University of California, Fullerton
Zaniza Zapotec, known to its speakers as /ɾiʐ ziniz/ ‘the word/language of Zaniza’ or simply /ɾiʐ-n/ ‘our word/language’, is an Otomanguean language spoken in the town of Santa María Zaniza in the southern Mexican state of Oaxaca. The language is endangered and presently undocumented. The grammar outline presented in this book is based on the author’s fieldwork carried out in Mexico between 1999 and 2009, and is the first grammatical sketch of Zaniza Zapotec to appear in print.
Typical of Zapotec languages, Zaniza Zapotec has tones, stress, five vowel qualities, contrastive vowel phonations, and consonantal fortis-lenis contrast that comprises most of its twenty-seven consonant sounds. Its verbal system marks aspect and mood by prefixes; there is no overt morphological marking of tense. Most Zaniza Zapotec verbs come in opposite-valence pairs. In contrast to many related languages, there is a productive anti-causative/passive morpheme and an intricate system of interaction between negation and mood/aspect markers. Zaniza Zapotec has suppletion in both nouns and verbs, including with respect to the person of the recipient in the verb give.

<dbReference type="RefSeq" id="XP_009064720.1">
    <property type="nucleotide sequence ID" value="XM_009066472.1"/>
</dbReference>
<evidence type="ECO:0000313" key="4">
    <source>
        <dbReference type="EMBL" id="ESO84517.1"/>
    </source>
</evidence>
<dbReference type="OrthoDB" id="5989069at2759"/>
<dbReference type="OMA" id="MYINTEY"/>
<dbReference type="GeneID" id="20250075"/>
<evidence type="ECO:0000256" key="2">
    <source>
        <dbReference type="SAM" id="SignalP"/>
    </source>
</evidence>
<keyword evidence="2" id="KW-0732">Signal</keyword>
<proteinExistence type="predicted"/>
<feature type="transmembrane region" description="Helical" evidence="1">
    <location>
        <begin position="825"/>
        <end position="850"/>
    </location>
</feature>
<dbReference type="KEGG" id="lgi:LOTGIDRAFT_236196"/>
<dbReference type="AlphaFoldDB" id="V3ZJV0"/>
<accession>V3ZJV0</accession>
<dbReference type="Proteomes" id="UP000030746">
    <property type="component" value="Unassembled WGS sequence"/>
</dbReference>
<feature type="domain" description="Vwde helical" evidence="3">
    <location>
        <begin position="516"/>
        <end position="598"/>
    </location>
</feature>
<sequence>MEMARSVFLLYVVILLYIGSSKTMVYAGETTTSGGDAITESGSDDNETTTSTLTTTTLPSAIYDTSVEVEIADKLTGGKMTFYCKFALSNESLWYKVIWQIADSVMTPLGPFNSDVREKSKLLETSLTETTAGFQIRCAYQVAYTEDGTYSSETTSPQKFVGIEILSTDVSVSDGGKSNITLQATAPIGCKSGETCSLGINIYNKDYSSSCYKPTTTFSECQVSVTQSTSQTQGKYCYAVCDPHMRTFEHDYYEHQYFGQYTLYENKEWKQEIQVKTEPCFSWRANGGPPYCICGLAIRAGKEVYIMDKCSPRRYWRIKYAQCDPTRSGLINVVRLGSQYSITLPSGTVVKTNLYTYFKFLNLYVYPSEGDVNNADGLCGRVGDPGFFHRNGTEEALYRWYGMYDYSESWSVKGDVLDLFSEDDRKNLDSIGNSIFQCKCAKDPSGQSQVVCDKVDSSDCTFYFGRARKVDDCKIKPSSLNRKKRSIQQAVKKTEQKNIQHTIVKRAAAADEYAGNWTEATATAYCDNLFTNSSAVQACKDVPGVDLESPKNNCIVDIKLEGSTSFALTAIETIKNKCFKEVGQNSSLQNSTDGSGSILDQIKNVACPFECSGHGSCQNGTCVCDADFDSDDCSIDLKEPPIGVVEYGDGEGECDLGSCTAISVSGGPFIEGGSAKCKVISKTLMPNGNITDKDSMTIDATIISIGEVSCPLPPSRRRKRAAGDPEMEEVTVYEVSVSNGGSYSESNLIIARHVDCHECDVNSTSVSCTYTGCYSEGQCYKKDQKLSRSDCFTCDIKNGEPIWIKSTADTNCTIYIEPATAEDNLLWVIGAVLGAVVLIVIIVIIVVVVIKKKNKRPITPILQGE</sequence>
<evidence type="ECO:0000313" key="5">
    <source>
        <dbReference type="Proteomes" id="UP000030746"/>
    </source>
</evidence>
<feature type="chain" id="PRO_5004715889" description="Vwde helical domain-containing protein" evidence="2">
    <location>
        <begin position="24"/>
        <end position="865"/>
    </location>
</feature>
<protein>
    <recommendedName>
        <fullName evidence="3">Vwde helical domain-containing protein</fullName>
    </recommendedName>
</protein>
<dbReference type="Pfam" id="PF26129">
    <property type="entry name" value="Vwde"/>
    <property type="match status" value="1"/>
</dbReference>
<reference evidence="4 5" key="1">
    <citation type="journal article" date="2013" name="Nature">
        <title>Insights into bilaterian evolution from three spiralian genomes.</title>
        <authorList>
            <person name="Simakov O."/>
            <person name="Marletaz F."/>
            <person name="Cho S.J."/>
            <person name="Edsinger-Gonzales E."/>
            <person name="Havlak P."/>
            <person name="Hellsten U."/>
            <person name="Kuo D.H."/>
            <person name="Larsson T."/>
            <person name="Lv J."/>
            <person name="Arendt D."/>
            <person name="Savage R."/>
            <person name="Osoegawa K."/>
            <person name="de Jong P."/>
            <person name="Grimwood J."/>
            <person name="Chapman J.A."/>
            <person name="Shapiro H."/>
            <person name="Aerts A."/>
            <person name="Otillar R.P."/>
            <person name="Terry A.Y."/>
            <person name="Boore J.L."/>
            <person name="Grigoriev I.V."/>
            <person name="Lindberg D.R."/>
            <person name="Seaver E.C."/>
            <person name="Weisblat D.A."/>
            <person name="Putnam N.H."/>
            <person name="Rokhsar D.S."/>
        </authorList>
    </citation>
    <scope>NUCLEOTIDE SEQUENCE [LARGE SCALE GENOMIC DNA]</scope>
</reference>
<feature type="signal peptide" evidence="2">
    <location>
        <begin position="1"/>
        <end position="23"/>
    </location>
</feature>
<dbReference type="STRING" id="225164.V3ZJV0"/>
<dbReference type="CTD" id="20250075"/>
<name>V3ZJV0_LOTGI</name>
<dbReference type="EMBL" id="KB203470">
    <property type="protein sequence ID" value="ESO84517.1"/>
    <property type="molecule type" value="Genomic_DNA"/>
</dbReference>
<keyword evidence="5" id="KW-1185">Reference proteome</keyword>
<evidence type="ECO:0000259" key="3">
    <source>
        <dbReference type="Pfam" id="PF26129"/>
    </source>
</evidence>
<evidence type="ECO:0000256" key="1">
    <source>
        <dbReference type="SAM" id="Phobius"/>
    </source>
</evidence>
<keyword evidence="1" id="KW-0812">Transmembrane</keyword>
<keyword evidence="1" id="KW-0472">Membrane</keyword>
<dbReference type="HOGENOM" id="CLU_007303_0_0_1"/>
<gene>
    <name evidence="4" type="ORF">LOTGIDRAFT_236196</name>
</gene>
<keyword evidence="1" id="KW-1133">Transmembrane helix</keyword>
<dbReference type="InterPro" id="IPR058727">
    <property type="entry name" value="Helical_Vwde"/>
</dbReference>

ISBN 9783862886593. Languages of the World/Materials 504. 123pp. 2015.